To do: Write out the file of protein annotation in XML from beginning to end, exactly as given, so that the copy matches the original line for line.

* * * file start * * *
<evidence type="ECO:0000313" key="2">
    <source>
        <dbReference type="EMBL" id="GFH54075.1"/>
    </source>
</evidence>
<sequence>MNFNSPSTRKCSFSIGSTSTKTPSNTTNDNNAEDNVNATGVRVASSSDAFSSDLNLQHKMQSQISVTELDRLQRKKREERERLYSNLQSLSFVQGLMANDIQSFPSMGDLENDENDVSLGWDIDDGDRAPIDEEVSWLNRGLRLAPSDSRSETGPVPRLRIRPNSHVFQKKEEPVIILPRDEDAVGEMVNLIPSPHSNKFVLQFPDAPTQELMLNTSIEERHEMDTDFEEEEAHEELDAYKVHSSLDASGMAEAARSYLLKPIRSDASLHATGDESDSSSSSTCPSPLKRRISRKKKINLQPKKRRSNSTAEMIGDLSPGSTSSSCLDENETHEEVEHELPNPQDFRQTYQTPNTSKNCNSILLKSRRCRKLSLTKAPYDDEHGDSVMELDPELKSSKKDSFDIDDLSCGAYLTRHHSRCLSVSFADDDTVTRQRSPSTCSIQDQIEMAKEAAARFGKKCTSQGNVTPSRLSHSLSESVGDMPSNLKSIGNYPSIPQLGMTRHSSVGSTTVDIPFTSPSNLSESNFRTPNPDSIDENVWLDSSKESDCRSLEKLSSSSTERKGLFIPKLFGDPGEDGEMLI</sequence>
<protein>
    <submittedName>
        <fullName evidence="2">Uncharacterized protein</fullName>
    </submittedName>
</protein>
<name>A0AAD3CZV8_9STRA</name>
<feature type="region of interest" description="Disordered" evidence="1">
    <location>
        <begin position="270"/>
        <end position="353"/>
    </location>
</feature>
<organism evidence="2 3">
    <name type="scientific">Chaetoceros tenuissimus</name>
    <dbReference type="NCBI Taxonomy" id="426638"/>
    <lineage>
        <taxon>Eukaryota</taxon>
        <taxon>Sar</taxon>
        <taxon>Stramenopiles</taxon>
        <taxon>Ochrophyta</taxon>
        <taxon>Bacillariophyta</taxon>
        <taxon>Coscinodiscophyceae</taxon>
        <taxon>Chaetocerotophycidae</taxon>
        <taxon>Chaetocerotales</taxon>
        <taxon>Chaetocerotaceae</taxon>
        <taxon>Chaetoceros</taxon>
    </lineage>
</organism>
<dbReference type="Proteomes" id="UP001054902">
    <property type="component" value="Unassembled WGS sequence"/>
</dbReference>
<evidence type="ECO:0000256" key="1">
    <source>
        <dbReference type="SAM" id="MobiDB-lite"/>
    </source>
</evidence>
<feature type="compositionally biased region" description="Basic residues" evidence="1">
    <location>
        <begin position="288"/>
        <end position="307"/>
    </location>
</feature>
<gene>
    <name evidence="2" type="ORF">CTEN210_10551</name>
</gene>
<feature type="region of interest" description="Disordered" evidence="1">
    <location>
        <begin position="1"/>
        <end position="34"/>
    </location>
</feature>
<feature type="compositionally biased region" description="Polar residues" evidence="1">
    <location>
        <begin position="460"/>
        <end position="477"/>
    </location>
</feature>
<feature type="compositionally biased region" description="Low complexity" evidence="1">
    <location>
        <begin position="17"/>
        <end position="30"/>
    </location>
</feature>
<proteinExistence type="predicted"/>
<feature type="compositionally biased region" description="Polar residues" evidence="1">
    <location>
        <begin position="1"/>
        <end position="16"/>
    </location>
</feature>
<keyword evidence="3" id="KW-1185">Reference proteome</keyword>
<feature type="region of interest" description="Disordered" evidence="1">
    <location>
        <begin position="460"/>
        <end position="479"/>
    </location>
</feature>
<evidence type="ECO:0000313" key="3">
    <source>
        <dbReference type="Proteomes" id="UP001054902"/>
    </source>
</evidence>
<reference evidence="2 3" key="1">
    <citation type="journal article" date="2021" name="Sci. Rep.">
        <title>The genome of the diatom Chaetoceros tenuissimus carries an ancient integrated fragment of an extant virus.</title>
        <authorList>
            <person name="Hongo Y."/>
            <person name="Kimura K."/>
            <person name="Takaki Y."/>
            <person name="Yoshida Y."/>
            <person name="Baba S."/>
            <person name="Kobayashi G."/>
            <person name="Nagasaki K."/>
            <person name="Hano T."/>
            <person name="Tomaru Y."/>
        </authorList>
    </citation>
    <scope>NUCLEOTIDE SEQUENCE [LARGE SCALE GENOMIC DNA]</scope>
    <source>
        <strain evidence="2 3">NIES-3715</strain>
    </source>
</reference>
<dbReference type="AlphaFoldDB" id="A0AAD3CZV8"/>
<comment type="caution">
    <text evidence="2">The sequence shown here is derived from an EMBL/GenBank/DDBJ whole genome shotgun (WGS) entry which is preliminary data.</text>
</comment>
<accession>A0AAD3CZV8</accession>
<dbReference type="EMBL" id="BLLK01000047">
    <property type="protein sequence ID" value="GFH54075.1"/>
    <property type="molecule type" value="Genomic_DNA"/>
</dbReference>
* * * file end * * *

<evidence type="ECO:0000313" key="2">
    <source>
        <dbReference type="EMBL" id="GFH54075.1"/>
    </source>
</evidence>
<sequence>MNFNSPSTRKCSFSIGSTSTKTPSNTTNDNNAEDNVNATGVRVASSSDAFSSDLNLQHKMQSQISVTELDRLQRKKREERERLYSNLQSLSFVQGLMANDIQSFPSMGDLENDENDVSLGWDIDDGDRAPIDEEVSWLNRGLRLAPSDSRSETGPVPRLRIRPNSHVFQKKEEPVIILPRDEDAVGEMVNLIPSPHSNKFVLQFPDAPTQELMLNTSIEERHEMDTDFEEEEAHEELDAYKVHSSLDASGMAEAARSYLLKPIRSDASLHATGDESDSSSSSTCPSPLKRRISRKKKINLQPKKRRSNSTAEMIGDLSPGSTSSSCLDENETHEEVEHELPNPQDFRQTYQTPNTSKNCNSILLKSRRCRKLSLTKAPYDDEHGDSVMELDPELKSSKKDSFDIDDLSCGAYLTRHHSRCLSVSFADDDTVTRQRSPSTCSIQDQIEMAKEAAARFGKKCTSQGNVTPSRLSHSLSESVGDMPSNLKSIGNYPSIPQLGMTRHSSVGSTTVDIPFTSPSNLSESNFRTPNPDSIDENVWLDSSKESDCRSLEKLSSSSTERKGLFIPKLFGDPGEDGEMLI</sequence>
<protein>
    <submittedName>
        <fullName evidence="2">Uncharacterized protein</fullName>
    </submittedName>
</protein>
<name>A0AAD3CZV8_9STRA</name>
<feature type="region of interest" description="Disordered" evidence="1">
    <location>
        <begin position="270"/>
        <end position="353"/>
    </location>
</feature>
<organism evidence="2 3">
    <name type="scientific">Chaetoceros tenuissimus</name>
    <dbReference type="NCBI Taxonomy" id="426638"/>
    <lineage>
        <taxon>Eukaryota</taxon>
        <taxon>Sar</taxon>
        <taxon>Stramenopiles</taxon>
        <taxon>Ochrophyta</taxon>
        <taxon>Bacillariophyta</taxon>
        <taxon>Coscinodiscophyceae</taxon>
        <taxon>Chaetocerotophycidae</taxon>
        <taxon>Chaetocerotales</taxon>
        <taxon>Chaetocerotaceae</taxon>
        <taxon>Chaetoceros</taxon>
    </lineage>
</organism>
<dbReference type="Proteomes" id="UP001054902">
    <property type="component" value="Unassembled WGS sequence"/>
</dbReference>
<evidence type="ECO:0000256" key="1">
    <source>
        <dbReference type="SAM" id="MobiDB-lite"/>
    </source>
</evidence>
<feature type="compositionally biased region" description="Basic residues" evidence="1">
    <location>
        <begin position="288"/>
        <end position="307"/>
    </location>
</feature>
<gene>
    <name evidence="2" type="ORF">CTEN210_10551</name>
</gene>
<feature type="region of interest" description="Disordered" evidence="1">
    <location>
        <begin position="1"/>
        <end position="34"/>
    </location>
</feature>
<feature type="compositionally biased region" description="Polar residues" evidence="1">
    <location>
        <begin position="460"/>
        <end position="477"/>
    </location>
</feature>
<feature type="compositionally biased region" description="Low complexity" evidence="1">
    <location>
        <begin position="17"/>
        <end position="30"/>
    </location>
</feature>
<proteinExistence type="predicted"/>
<feature type="compositionally biased region" description="Polar residues" evidence="1">
    <location>
        <begin position="1"/>
        <end position="16"/>
    </location>
</feature>
<keyword evidence="3" id="KW-1185">Reference proteome</keyword>
<feature type="region of interest" description="Disordered" evidence="1">
    <location>
        <begin position="460"/>
        <end position="479"/>
    </location>
</feature>
<evidence type="ECO:0000313" key="3">
    <source>
        <dbReference type="Proteomes" id="UP001054902"/>
    </source>
</evidence>
<reference evidence="2 3" key="1">
    <citation type="journal article" date="2021" name="Sci. Rep.">
        <title>The genome of the diatom Chaetoceros tenuissimus carries an ancient integrated fragment of an extant virus.</title>
        <authorList>
            <person name="Hongo Y."/>
            <person name="Kimura K."/>
            <person name="Takaki Y."/>
            <person name="Yoshida Y."/>
            <person name="Baba S."/>
            <person name="Kobayashi G."/>
            <person name="Nagasaki K."/>
            <person name="Hano T."/>
            <person name="Tomaru Y."/>
        </authorList>
    </citation>
    <scope>NUCLEOTIDE SEQUENCE [LARGE SCALE GENOMIC DNA]</scope>
    <source>
        <strain evidence="2 3">NIES-3715</strain>
    </source>
</reference>
<dbReference type="AlphaFoldDB" id="A0AAD3CZV8"/>
<comment type="caution">
    <text evidence="2">The sequence shown here is derived from an EMBL/GenBank/DDBJ whole genome shotgun (WGS) entry which is preliminary data.</text>
</comment>
<accession>A0AAD3CZV8</accession>
<dbReference type="EMBL" id="BLLK01000047">
    <property type="protein sequence ID" value="GFH54075.1"/>
    <property type="molecule type" value="Genomic_DNA"/>
</dbReference>